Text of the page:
For the little ones' qismat
Last week saw an evening where performers did their bit for underprivileged youngsters.
Lucky Ali, the star of the evening. Photo: Sreenivasa Murthy
THE BALL Room at the Taj West End was shimmering with beautiful women, draped in flowing robes or ethnic weaves, escorted by their elegantly turned out men. Soft music played in the background and the place had a fairy tale-like quality. When everyone was seated comfortably, the lights went off and the screen on the stage came alive with a tiny black hand moving around an empty room with a plastic aeroplane in its hand. Pilot... ? Asked the bold words across the screen...
And suddenly the rude reality of life hit everyone hard in the face. Not everyone is lucky enough to afford designer silks, and some of those clothes could feed a family for half a year.
"It is not in our hands to choose a particular family to be born into. Whether rich or poor, good or bad, we are destined to be where we are. And the underprivileged children too did not will to be where there are today. So why can't all of us join hands and help them realise their dreams and fulfil their ambitions?" was the message of Qismat, a charity programme organised by Shreen Malani of the Renaissance Gallerie for Christel House India, a school for underprivileged children.
So the rich and the famous, who included a few film stars, did come together to "break the circle of poverty and come together for a cause". So there was Sanjay Khan with wife Zarine Khan, dancer Vani Ganapathy, Rani Bopanna, and the star of the evening, Lucky Ali. Lucky walked in with his salt and pepper hair, not in the least seeming self-conscious, while his senior, Sanjay Khan, sported jet black hair.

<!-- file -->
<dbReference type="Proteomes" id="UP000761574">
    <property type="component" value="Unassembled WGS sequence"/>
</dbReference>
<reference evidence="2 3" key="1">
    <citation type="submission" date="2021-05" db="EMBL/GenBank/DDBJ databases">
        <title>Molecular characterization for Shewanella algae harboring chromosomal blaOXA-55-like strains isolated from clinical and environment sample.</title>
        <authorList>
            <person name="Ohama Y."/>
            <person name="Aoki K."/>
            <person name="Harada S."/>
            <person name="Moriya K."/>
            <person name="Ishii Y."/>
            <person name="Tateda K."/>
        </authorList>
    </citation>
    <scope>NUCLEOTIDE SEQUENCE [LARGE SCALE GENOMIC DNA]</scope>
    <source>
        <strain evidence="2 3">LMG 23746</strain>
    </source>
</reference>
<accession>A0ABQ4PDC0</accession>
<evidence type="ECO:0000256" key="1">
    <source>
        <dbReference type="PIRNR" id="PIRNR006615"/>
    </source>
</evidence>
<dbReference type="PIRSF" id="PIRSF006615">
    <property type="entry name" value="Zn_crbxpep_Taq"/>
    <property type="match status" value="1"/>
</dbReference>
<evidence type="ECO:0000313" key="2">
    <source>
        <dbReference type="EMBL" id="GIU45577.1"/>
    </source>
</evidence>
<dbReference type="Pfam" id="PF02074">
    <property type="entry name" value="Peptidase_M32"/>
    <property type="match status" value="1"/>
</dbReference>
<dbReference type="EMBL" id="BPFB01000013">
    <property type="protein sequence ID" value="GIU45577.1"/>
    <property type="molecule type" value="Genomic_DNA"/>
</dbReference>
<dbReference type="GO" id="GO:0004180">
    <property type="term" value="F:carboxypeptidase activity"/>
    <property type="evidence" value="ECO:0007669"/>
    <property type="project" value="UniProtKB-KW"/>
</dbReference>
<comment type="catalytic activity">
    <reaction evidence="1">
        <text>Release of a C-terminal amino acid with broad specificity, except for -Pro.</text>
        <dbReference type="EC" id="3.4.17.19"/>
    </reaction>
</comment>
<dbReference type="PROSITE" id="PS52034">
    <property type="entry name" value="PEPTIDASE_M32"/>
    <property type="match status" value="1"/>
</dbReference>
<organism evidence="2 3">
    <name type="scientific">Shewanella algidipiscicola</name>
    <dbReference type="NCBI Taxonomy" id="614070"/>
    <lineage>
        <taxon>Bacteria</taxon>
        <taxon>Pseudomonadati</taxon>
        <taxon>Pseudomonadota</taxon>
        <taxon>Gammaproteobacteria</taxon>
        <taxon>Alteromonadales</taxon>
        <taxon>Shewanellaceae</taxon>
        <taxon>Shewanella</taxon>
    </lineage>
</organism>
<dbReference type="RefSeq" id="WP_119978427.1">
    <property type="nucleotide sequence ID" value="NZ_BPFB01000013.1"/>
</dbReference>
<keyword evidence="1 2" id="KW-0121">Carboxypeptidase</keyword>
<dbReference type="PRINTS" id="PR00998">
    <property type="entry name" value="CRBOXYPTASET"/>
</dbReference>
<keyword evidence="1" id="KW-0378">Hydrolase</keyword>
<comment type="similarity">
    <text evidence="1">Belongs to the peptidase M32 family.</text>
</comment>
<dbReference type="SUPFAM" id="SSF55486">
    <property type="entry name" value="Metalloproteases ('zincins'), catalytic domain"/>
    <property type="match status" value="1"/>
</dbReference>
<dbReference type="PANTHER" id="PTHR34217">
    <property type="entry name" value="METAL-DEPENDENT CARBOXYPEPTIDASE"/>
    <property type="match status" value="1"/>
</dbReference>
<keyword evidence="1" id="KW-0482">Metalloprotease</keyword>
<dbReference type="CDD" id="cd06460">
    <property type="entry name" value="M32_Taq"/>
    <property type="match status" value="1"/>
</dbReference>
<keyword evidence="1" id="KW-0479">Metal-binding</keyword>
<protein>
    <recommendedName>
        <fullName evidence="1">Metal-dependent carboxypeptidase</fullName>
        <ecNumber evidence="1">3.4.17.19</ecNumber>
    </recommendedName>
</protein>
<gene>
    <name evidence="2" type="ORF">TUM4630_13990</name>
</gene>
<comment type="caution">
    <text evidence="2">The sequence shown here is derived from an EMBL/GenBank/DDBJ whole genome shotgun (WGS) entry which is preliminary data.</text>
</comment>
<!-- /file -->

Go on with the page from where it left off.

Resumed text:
Lucky Ali and Saroo Maini went on the stage to do their bit for the occasion.
Saroo released her debut album and performed for the select audience. She sang and danced vigorously with the group Extreamers to her fast-paced Indipop music. Amidst applauses, she announced that the proceeds from her debut album would go to Christel House.
This was followed by a brief performance by the dance group, Nupur, which was a welcome sight at the event. The two young dancers Hari and Chandana moved gracefully across the tiny stage to traditional folk music sans lyrics.
The evening, of course, belonged to Lucky Ali. Clad simply in a black jacket, he sat on a high chair with his guitar, closed his eyes, and started to sing. That was enough to create magic. He began with his debut song "O Sanam, Mohabbat Ki Kasam". One might remember that the wistful song, as famous for its choreography with Egyptian pyramids forming the backdrop, remained on top of the charts when it was released a few years ago. Another song, dedicated to his late brother, was so movingly rendered that he almost had the audience in tears. But, he was not there to make us cry, but to make us donate liberally for a charitable cause. Pockets open only when one feels blessed. Lucky shook himself out of grief and said: "The show must go on. So let us get on to our next number, which is from one of my latest films." And he wound up his short performance with a fast-paced number, which once again brought a smile on everyone's face.
Before he walked off, all he said was: "It is great to be here in Bangalore. Though I was too tied up with other things, I am really glad to be here to support the cause of Christel House."
If it is a programme organised by Shreen, then paintings also have to be a part of the show. So there were works by Samir Mondal, which will be on display at the Renaissance Gallerie till October 19. He also intends to donate the proceeds from the sale to Christel House.
Christel House, which is described as "an ordinary school for ordinary children" was founded by Christel DeHaan in 1998 and its Bangalore chapter was started by Shukla Bose in 2001. Today there are 450 children here, who are provided good education and more importantly, loving home.
The mission of Christel House is to "help orphaned, abandoned, and underprivileged children, and them self-sufficient".
Ms. Bose said: "You and I have the responsibility to make the dreams of these children come true. We believe that every child, given the opportunity, can be like you and me."
May be this is really our chance to show that we care.
SHILPA SEBASTIAN ROMELES
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